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Auxotrophs of Plasmodium falciparum Dependent on p-Aminobenzoic Acid for Growth
Glenn A. McConkey, Isra Ittarat, Steven R. Meshnick and Thomas F. McCutchan
Proceedings of the National Academy of Sciences of the United States of America
Vol. 91, No. 10 (May 10, 1994), pp. 4244-4248
Published by: National Academy of Sciences
Stable URL: http://www.jstor.org/stable/2364632
Page Count: 5
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The isolation of auxotrophic strains of a parasite offers new opportunities for studying parasitology. We have isolated cloned lines of Plasmodium falciparum that, unlike the parent line from which they were derived, rely on exogenous p-aminobenzoic acid (PABA) for growth. Isolation involved random mutagenesis of a cloned line of P. falciparum and subsequent selection of PABA-dependent parasites. Both parent and PABA-dependent clones were analyzed for PABA uptake and synthesis. Each clone takes up comparable amounts of PABA from the medium. The parent line, clone 3D7, can synthesize PABA de novo, whereas the PABA-dependent clones cannot. The requirement of exogenous PABA for growth by the auxotrophic strains coupled with their inability to synthesize PABA indicates that normal parasite growth can be completely supported by either synthesis or salvage. This work further clarifies the relationship between the availability of PABA and success of the parasite, an issue of debate from classic studies showing reduced parasite load in individuals on milk-fed diets.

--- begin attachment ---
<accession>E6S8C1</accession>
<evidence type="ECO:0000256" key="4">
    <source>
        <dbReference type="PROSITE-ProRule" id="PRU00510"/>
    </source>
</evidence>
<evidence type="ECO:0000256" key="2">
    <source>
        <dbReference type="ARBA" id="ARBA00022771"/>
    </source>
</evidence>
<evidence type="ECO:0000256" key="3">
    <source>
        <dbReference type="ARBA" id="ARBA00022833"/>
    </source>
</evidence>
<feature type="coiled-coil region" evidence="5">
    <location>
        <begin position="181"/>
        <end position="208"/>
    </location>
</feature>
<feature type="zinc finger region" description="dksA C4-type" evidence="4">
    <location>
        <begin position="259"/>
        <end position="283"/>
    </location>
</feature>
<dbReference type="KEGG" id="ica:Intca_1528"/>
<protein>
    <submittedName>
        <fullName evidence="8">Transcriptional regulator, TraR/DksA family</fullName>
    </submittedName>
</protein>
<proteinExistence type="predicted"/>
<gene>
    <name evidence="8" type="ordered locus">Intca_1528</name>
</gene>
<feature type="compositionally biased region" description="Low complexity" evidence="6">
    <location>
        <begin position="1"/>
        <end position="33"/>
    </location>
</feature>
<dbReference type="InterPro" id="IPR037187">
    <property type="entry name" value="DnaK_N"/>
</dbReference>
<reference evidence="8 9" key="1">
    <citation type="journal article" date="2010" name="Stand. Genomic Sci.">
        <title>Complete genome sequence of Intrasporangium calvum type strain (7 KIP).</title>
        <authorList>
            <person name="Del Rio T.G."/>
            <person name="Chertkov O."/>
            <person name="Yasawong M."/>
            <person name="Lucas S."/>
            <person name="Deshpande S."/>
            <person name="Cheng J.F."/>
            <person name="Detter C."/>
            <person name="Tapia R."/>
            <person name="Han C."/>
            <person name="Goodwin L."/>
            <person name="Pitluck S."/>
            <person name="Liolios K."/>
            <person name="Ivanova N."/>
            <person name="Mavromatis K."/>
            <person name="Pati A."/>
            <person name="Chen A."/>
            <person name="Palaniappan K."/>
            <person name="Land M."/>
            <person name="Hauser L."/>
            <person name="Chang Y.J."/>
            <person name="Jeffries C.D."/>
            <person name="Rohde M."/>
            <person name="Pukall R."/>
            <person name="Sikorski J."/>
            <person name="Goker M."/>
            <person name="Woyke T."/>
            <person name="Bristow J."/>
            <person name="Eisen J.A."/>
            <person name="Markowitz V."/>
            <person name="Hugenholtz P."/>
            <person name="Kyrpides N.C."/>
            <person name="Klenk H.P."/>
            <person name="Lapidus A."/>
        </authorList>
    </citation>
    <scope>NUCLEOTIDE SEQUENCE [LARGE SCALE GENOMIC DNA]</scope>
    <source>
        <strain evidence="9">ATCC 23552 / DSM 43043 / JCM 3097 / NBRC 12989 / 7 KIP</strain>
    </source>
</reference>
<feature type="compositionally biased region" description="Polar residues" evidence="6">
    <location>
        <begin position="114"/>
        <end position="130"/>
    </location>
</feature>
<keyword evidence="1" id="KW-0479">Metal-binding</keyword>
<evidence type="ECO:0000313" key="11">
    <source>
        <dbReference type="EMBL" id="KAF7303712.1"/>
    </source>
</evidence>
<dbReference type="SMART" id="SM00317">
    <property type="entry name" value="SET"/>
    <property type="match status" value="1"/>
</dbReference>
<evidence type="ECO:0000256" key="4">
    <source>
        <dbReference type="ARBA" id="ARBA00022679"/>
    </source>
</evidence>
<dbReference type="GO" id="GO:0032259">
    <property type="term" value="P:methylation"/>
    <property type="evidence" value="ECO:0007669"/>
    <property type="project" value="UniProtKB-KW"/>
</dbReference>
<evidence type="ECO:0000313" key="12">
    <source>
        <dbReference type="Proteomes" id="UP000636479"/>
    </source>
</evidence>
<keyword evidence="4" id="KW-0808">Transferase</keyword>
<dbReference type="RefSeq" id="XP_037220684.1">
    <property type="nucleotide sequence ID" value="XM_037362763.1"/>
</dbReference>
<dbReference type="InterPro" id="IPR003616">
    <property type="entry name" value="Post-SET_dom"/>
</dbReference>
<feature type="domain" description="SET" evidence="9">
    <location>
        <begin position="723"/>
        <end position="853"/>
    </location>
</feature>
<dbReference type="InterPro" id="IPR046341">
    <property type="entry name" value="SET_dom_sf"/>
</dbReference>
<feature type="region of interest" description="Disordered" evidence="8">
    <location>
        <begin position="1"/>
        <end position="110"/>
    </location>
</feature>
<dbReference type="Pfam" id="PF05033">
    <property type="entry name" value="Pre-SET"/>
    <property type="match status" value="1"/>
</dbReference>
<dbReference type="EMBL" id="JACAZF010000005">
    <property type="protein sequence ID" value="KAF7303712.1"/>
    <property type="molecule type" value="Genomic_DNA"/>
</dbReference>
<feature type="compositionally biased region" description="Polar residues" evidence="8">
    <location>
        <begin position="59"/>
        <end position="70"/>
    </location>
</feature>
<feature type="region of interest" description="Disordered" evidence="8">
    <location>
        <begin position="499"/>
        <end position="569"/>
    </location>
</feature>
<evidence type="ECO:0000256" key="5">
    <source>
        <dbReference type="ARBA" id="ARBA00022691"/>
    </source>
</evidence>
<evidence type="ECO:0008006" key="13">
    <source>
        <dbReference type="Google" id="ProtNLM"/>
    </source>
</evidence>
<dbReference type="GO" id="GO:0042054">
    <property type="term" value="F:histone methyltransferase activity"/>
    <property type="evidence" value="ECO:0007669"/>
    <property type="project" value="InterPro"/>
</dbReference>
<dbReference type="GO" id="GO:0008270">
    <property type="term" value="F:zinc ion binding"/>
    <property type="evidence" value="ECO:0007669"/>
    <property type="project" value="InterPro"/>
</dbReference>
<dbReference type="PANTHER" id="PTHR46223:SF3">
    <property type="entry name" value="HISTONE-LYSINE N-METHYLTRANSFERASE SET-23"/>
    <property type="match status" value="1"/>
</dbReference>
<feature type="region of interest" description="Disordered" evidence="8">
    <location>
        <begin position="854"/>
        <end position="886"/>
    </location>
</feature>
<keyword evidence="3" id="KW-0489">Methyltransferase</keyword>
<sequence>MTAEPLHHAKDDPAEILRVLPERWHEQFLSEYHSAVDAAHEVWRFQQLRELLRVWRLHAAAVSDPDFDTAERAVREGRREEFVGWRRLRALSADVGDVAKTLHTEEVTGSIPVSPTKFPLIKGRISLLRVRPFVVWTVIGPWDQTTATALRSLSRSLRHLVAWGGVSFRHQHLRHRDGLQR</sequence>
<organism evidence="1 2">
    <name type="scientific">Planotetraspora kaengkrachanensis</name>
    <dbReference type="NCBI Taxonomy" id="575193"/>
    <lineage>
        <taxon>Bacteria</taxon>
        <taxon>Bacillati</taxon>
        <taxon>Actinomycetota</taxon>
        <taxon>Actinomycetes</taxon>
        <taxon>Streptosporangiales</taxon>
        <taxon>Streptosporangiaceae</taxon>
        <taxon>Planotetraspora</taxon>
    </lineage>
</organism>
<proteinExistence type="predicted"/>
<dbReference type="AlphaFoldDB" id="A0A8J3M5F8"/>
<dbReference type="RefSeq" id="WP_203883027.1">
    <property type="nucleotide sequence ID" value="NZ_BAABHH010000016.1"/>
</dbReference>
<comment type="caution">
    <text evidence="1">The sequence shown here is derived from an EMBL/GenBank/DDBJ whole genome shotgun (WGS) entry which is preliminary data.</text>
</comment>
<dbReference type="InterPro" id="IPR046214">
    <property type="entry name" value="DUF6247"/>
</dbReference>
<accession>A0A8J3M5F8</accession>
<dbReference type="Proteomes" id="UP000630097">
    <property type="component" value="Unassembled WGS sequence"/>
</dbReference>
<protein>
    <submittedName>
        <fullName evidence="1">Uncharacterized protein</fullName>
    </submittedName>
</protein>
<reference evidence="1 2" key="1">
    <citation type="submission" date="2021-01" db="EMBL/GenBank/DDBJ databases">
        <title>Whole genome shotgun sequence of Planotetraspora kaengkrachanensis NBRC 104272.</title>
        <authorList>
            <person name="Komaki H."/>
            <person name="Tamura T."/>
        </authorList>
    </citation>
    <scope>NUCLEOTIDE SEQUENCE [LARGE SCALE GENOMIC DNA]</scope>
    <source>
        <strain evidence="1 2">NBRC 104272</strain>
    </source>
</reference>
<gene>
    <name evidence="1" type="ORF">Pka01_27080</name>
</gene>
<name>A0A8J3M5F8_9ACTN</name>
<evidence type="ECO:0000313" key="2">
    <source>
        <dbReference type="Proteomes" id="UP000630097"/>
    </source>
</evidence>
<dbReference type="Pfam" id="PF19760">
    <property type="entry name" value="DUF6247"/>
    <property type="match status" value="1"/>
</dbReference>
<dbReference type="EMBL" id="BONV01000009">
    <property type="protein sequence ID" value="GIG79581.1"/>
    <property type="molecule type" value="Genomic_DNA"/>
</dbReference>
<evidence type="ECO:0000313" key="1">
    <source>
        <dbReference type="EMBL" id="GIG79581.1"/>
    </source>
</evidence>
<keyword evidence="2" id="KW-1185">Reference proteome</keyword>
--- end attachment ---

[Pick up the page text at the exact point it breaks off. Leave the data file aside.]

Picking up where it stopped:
Proceedings of the National Academy of Sciences of the United States of America © 1994 National Academy of Sciences